There is one other thing I wanted to record: in speaking to many of my friends, I've discovered I was not the only person who enjoyed the lockdown. Older women, (I hope it's OK to categorize them all as such,) still working or retired, in general enjoyed very much just staying home, cooking, reading, tidying or getting stuck into projects, and "not having to be somewhere," is a phrase I heard repeatedly. Some learned to Skype/zoom, others discovered other new things on the Internet. I don't know if their lives reverted to how it was, and I can't tell you about me because I've lived a Level 2.5 life for the last several years.

This is where it's at for me on this first anniversary. We still scan, I have to wash my hands the Plague way once a week so as not to forget. Ben carries a mask often. But this week we even used up the last of the dried garbanzo beans we stocked a year ago, leaving us with no more lockdown purchases. 
Take care of yourselves and yours.
EDIT: after I wrote this post, last night Jacinda announced Auckland would go back to Level 3 starting 6AM this morning, the rest of us Level 2, for seven days, due to new cases from the February cluster. At least some folks tested negative multiple times before testing positive; the origin and the strain is still unknown but suspected to be one of the new ones; a high school and now a polytechnic are involved, the high school principal showing exemplary cooperation; there may be rules non-compliance increasing spread and complicating tracing; some folks work near or in connection to the airport; and folks are angry with what one media personality gleefully calls "yoyoing". We are still in this game.


January and February

Goodness, this year is nearly 1/6 finished! What have I been doing? 
I successfully weaned myself off of news after the US election and resumed reading printed books, but that only lasted until the Georgia Runoff. I'm OK, though. I was so disgusted after the second non-Impeachment I'm back to reading books. I'm sure I'll follow the trials with glee, or not, but I'm good. Not only am I enjoying a whole bunch of Young Adult novels, and a chaotic selection of audiobooks, but have a mental list of what else to read for the next several months: the list in my head, the books all over the house.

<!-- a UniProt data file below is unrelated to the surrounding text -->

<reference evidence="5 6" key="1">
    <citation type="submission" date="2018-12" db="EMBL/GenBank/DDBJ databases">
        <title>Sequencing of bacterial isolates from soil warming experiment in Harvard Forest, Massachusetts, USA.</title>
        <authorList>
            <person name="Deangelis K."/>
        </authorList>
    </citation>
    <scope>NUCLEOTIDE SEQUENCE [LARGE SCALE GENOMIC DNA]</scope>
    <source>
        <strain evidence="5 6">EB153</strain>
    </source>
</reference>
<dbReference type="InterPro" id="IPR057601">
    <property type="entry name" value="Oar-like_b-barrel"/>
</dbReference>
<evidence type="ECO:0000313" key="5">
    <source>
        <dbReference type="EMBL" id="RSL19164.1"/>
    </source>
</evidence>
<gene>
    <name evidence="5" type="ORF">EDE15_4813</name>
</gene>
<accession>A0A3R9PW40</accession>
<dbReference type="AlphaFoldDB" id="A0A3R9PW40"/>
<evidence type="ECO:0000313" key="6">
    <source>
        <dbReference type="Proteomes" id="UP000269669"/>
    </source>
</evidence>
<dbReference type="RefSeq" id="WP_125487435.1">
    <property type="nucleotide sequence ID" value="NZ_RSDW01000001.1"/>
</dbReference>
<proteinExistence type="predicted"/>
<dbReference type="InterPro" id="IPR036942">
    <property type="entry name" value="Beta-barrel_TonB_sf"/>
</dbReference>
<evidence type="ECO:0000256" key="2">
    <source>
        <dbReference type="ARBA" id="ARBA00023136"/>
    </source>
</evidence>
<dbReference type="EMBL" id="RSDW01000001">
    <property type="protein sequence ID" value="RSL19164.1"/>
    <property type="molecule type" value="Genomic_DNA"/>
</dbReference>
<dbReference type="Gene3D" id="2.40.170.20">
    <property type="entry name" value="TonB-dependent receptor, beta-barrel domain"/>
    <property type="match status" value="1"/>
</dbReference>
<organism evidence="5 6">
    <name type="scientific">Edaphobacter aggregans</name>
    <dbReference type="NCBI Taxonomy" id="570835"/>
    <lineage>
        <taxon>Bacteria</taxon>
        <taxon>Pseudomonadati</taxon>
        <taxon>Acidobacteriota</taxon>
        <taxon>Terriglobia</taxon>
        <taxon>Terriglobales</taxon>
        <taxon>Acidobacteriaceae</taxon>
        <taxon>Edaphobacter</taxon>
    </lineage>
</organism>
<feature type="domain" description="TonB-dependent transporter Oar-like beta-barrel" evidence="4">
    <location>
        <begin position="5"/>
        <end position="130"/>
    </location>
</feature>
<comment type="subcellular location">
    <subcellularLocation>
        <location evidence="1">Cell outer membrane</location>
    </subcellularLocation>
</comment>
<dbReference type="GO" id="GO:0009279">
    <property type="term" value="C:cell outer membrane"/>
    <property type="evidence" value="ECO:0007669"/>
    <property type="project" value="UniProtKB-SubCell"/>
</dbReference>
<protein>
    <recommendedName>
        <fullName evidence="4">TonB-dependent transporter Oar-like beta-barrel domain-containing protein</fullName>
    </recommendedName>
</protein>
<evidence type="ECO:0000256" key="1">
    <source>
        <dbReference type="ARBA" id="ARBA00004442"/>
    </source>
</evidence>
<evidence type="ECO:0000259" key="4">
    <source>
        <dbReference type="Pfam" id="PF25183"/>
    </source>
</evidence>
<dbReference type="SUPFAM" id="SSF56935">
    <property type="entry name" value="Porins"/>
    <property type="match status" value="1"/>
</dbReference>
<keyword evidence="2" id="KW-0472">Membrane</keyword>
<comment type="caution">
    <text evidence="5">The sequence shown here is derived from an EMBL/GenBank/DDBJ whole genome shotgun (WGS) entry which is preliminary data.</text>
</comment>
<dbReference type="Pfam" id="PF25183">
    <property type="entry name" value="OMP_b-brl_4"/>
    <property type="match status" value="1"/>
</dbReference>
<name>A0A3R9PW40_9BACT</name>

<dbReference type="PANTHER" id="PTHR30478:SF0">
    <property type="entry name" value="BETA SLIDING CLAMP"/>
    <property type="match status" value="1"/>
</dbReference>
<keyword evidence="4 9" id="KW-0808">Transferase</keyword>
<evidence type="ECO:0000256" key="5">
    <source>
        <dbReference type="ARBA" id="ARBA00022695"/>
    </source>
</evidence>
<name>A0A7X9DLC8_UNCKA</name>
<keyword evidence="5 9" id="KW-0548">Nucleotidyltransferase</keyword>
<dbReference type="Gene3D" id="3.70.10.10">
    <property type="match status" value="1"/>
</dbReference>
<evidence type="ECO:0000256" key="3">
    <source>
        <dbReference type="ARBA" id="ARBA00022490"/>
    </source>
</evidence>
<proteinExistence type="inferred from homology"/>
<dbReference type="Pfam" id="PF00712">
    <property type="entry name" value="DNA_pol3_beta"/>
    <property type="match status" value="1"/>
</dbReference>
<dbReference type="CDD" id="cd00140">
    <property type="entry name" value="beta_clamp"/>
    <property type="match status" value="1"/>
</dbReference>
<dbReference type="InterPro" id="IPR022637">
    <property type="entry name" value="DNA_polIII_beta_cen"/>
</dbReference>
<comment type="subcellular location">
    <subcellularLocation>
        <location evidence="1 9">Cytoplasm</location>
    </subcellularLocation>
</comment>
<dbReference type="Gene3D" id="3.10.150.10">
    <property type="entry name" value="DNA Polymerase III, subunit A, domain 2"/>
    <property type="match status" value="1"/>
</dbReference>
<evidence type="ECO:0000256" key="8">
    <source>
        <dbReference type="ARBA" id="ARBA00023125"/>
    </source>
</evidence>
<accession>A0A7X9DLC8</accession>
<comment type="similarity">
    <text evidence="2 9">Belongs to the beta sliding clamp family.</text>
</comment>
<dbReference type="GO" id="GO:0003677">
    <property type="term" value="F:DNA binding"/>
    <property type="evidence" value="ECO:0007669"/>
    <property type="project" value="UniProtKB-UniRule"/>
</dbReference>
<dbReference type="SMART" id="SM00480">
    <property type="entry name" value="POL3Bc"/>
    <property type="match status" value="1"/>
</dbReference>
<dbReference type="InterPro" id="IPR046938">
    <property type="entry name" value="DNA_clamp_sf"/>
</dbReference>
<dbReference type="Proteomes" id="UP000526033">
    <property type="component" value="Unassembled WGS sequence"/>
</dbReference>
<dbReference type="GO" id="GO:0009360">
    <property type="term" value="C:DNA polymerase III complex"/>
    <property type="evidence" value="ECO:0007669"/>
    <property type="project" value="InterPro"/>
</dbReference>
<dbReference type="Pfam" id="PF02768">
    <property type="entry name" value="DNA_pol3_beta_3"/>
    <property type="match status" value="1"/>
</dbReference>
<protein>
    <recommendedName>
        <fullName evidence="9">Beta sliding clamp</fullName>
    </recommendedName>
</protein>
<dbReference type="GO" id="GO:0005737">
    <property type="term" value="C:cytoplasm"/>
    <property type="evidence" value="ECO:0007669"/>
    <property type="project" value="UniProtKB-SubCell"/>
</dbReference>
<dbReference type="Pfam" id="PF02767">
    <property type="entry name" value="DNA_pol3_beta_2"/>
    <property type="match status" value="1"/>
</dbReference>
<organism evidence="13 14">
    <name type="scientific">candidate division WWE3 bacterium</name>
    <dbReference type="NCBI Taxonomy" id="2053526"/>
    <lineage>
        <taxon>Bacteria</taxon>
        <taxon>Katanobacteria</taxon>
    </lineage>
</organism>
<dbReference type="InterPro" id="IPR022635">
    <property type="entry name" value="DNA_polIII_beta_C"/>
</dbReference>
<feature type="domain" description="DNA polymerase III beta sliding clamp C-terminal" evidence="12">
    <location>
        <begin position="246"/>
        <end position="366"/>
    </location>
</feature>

The big loom downstairs look exactly the same as the previous post because I haven't touched it. When I have a threaded loom upstairs, why bother going downstiars, is what I tell myself, but the truth is, I still can't decide what to do with it. Eventually one day, rather suddenly, I'll go downstairs and resume weaving, and either I'll persist, or decide it won't do and cut it off. But I know what I'm weaving next; it'll be one of the two cotton projects. 
I finished the warp on Ashford with lukewarm results and the pieces have sat sitting on the couch. I'll tell you more about them after I've completed them. 
Last night I finished threading a short warp on the Ashford, 100% cashmere in, ahem, "nude" pantyhose colors. Mom and I are not brown or green people, so I don't know why she had so many browns, but a while ago I made two short warps and I put the milder one on. It'll be pretty when it's done, but so far the tasks has been excruciatingly boring. It's threaded in the usual on-a-whim undulating twill, and I can't decide whether to use another light brown or a pale gray in the weft. My notes says it's a 210cm warp, but I'll be lucky if I can get a 150cm piece.